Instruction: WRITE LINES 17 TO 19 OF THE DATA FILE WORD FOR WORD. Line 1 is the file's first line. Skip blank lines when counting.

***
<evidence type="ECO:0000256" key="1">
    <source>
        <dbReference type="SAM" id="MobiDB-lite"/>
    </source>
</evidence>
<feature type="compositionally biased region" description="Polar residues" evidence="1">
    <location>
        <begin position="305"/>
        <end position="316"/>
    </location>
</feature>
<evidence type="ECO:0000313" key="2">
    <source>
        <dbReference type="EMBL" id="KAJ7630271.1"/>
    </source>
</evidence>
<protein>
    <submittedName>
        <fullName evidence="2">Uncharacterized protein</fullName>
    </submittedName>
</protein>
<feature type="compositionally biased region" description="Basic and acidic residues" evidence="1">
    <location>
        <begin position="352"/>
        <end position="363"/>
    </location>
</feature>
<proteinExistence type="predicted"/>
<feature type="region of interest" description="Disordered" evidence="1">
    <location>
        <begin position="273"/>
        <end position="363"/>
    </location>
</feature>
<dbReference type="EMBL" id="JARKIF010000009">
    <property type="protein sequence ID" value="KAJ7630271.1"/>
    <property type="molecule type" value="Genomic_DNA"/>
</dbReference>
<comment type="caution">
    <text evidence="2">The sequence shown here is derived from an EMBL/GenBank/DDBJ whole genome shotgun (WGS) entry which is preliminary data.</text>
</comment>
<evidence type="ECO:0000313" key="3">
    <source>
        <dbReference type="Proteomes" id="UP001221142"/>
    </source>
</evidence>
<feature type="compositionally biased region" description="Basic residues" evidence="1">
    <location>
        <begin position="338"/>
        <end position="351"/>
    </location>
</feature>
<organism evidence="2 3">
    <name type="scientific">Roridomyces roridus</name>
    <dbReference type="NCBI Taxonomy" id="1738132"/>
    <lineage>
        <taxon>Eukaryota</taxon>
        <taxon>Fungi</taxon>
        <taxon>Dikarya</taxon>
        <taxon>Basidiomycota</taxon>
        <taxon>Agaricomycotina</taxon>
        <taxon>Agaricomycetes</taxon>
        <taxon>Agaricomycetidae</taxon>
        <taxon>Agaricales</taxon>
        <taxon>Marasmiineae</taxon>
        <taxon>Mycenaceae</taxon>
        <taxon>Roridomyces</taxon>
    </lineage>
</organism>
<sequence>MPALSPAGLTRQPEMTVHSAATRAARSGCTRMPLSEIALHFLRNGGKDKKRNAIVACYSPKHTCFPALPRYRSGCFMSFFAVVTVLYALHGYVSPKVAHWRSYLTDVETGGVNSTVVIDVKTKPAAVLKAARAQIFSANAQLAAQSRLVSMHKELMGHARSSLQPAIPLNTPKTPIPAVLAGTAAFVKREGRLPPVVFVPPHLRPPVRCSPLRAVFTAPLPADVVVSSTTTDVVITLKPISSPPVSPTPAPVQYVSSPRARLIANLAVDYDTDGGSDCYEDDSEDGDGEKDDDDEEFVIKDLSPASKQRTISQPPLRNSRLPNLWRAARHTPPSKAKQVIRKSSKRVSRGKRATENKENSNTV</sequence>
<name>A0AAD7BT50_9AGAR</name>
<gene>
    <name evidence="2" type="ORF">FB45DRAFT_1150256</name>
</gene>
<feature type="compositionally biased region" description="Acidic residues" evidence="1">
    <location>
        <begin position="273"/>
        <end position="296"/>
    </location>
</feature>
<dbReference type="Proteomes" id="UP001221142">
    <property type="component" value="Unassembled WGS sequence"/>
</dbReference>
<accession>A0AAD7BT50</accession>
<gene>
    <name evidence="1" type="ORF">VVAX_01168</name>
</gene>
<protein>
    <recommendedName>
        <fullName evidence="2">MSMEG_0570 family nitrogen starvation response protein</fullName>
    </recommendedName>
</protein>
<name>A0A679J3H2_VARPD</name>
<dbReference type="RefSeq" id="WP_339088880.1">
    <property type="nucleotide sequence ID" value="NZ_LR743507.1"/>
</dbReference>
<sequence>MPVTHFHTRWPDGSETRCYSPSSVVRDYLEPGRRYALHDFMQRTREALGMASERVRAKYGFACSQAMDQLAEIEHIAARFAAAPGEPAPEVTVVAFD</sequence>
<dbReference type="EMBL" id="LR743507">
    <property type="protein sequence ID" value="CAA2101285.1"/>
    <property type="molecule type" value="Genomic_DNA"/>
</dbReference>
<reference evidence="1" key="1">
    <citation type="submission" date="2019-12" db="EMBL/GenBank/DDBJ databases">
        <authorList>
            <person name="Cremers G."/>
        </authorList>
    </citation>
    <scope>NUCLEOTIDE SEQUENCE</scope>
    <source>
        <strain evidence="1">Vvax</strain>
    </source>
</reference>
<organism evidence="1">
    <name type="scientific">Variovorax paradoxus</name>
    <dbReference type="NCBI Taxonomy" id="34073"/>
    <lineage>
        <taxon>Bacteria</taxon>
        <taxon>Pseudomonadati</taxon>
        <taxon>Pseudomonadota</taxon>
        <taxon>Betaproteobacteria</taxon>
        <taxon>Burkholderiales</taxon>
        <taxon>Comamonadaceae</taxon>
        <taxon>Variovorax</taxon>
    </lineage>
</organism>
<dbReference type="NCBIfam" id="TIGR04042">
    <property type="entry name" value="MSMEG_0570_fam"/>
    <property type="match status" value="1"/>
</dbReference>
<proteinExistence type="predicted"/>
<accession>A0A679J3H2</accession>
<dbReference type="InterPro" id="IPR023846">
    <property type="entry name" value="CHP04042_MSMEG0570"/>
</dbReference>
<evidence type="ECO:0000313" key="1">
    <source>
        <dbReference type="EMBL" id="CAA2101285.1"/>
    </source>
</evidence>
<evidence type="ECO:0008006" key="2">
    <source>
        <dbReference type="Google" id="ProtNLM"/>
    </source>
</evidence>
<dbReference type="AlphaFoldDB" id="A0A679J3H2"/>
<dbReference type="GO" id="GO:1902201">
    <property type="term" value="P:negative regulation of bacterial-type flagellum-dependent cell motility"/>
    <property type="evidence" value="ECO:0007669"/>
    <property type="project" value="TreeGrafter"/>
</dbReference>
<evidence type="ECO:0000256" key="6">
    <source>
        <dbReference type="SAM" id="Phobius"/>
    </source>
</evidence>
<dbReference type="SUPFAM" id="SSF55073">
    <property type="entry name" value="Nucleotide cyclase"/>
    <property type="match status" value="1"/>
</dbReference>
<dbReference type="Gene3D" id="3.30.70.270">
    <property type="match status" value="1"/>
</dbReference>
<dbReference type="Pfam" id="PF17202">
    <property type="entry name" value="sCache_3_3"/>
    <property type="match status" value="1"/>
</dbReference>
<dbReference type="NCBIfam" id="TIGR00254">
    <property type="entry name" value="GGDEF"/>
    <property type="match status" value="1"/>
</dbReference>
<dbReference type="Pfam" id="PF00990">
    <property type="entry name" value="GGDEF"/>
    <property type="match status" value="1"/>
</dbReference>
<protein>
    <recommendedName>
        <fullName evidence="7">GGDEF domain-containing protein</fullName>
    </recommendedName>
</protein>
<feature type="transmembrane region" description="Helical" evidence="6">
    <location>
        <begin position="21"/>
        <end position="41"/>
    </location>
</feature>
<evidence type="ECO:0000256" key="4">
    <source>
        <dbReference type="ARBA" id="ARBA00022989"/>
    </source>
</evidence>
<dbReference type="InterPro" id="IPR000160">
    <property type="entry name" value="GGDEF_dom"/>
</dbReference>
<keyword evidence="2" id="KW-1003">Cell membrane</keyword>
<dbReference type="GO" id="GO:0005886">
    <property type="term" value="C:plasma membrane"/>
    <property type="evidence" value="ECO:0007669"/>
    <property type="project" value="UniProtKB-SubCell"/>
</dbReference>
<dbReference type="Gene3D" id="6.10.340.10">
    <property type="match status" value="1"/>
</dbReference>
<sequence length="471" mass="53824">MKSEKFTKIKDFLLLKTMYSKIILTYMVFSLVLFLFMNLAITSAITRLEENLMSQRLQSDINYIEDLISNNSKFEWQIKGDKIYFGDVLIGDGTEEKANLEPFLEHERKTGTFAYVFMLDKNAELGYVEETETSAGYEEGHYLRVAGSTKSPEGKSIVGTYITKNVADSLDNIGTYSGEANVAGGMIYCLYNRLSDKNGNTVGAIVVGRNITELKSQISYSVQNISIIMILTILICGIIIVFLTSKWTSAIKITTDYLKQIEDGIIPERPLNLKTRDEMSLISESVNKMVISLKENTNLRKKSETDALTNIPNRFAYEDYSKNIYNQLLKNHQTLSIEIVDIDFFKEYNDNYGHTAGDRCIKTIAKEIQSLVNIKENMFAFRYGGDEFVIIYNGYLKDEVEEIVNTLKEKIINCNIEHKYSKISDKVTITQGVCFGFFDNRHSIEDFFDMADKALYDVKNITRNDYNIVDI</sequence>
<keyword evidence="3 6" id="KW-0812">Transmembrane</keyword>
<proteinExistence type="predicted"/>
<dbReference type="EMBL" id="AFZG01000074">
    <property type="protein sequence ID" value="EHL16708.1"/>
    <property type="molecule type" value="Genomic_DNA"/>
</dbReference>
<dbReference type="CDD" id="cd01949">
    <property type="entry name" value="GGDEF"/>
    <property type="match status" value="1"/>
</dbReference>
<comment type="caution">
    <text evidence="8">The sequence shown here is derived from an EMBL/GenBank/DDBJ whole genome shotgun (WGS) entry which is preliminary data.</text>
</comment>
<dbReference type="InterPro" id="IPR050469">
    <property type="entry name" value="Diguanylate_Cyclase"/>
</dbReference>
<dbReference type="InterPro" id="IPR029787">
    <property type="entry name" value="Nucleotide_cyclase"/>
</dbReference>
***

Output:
<protein>
    <submittedName>
        <fullName evidence="2">Uncharacterized protein</fullName>